Let's do a quick experiment. I'm going to name two industries that immediately come to mind when I think of Rule Makers: pharmaceuticals and software. Both industries feature an environment with very attractive economics. Let's look at the drug industry first.
Pharmaceuticals offer high barriers to entry, extended consumer monopolies, and long product cycles. I'll just list the first several companies that come to mind, and check them against our quantitative Rule Maker criteria. I came up with seven companies: Abbott Labs (NYSE: ABT), Bristol-Myers Squibb (NYSE: BMY), Eli Lilly (NYSE: LLY), Johnson & Johnson (NYSE: JNJ), Merck (NYSE: MRK), Pfizer (NYSE: PFE), and Schering-Plough (NYSE: SGP). As you can see in the table below, only one company (Schering-Plough) actually achieves all the criteria for a Rule Maker company. Interestingly enough, almost every other company on the list is close enough to be considered a strong candidate. Pfizer stands out as the only company falling short on our Cash King Margin, although I expect the company to be back over 10% in the future. Eli Lilly is just short in sales growth.
Sales Gross Net Cash/ Flow CK COMPANY Growth Margin Margin Debt Ratio Margin Abbott Labs 5.0% 54.6% 18.5% 0.32 1.57 14.8% Bristol-Myers 10.6% 72.5% 21.0% 0.95 1.61 16.1% Eli Lilly 8.8% 78.7% 26.9% 1.06 1.14 17.1% J&J 17.0% 69.5% 16.7% 1.04 1.68 16.6% Merck 21.6% 46.4% 18.0% 0.53 1.37 10.9% Pfizer 20.9% 84.3% 19.0% 0.82 1.82 5.9% Schering-Pl. 13.6% 80.3% 22.9% 2.58 1.22 14.7%
Let's build another table for software companies. Software has lower barriers to entry and faster product cycles, but compensates with the need for standardization, which again allows multiple consumer monopolies, and an ultra-light business model due to having essentially no inventories. Because I am not as familiar with the big software players, only three companies came immediately to mind. Here's the table:
Sales Gross Net Cash/ Flow CK COMPANY Growth Margin Margin Debt Ratio Margin Microsoft 21.4% 87.2% 40.2% ND 0.34 58.9% Adobe 13.5% 90.6% 23.3% ND 0.47 24.5% Oracle 13.1% 64.9% 14.4% 6.50 0.92 14.7%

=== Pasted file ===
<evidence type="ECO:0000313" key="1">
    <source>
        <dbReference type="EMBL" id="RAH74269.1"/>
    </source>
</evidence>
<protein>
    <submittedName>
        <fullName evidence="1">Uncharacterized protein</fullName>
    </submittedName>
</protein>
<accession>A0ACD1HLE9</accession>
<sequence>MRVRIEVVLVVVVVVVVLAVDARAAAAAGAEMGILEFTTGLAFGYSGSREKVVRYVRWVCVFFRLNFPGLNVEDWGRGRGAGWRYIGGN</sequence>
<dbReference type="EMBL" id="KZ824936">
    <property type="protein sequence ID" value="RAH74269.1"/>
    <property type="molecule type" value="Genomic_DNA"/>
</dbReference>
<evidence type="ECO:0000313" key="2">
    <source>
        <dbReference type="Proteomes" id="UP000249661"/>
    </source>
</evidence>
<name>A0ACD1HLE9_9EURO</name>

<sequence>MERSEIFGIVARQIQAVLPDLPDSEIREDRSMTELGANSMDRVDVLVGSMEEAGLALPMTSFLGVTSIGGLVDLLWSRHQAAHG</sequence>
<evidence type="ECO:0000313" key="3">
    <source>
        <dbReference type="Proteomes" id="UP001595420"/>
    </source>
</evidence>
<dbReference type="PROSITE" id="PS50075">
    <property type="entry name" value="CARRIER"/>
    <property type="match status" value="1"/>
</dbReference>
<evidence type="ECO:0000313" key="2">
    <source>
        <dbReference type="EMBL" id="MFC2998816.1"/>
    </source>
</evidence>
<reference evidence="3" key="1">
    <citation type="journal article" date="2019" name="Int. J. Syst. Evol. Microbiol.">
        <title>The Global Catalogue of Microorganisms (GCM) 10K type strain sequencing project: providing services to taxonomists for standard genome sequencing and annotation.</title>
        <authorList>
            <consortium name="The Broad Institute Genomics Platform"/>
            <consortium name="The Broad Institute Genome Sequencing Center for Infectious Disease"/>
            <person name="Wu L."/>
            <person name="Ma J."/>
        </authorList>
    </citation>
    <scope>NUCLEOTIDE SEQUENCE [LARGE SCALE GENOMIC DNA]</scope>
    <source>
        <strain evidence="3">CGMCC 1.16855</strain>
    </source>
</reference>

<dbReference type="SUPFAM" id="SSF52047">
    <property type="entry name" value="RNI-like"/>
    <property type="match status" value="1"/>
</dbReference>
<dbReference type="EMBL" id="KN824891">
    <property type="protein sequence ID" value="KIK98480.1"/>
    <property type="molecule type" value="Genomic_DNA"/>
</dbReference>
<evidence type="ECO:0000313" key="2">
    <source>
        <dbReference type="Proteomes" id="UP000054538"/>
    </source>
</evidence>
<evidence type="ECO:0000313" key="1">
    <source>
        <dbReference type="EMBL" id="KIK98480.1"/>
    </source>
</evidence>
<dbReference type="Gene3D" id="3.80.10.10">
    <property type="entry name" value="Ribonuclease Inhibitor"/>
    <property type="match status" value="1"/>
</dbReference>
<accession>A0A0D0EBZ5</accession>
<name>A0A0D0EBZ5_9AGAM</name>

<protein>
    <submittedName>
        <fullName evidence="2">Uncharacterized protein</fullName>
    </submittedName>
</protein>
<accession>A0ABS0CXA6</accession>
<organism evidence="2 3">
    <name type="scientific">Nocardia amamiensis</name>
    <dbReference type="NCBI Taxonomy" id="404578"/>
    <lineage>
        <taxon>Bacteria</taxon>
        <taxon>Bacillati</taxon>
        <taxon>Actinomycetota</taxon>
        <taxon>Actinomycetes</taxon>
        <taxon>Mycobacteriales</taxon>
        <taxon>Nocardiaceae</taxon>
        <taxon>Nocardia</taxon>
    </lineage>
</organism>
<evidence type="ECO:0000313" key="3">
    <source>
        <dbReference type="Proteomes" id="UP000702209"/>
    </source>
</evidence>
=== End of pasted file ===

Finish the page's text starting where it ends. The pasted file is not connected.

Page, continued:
Interesting. While I couldn't think of as many companies, the three companies that did come to mind easily o'erleap our Rule Maker hurdles in every category! Based upon this limited sample, one could make the hypothesis that the economics of the software business, at least once a company has achieved critical mass, are even more attractive than that of pharmaceuticals.
Finally, let's look at the aerospace/defense industry. First of all, I couldn't think of another company beyond Boeing, which is probably a bad sign. I was forced to do a little digging to find some other companies to run through our checklist. The results are interesting, and Boeing actually did better than I expected: I give a tip of my Foolish cap to Boeing management and employees for the company's strong Flow Ratio and decent Cash King Margin. On the other hand, the company isn't close in our other four metrics. The other two companies, Northrop Grumman (NYSE: NOC) and Raytheon (NYSE: RTN.B), share the same shortcomings as Boeing: low sales growth, very low gross margins, and tons of debt. Take a look for yourself:
Sales Gross Net Cash/ Flow CK COMPANY Growth Margin Margin Debt Ratio Margin Boeing 3.2% 11.5% 4.0% 0.51 0.95 8.3% Northrop Gr. 1.0% 23.8% 5.2% 0.06 1.18 11.2% Raytheon 9.6% 17.9% 2.2% 0.01 1.87 -10.8%
For those of you looking to add Rule Makers to your portfolio, my advice is to look to an industry in which Rule Makers are the rule, not the exception. If you're not sure how attractive the industry is, you might want to build yourself a little table like the ones above. You'll likely gain some immediate insight into the industry, and you may even find the Rule Maker you've been looking for!
Until next time, y'all stay Foolish!
NOTES TO TABLE: Abbott Labs, Schering-Plough, and Merck figures are for full fiscal year 1999. Eli Lilly and Bristol-Myers Squibb figures are for the nine months through September 30, 1999. Pfizer and J&J figures are for the nine months through October 3, 1999. Microsoft figures for the six months through Dec 31, 1999. Microsoft's Cash King margin has been changed to reflect tax benefits of options. Oracle figures for six months through November 30, 1999. Adobe figures for full year 1999. Boeing and Northrop Grumman figures are for fiscal year 1999. Raytheon figures are for the nine months ended October 3, 1999.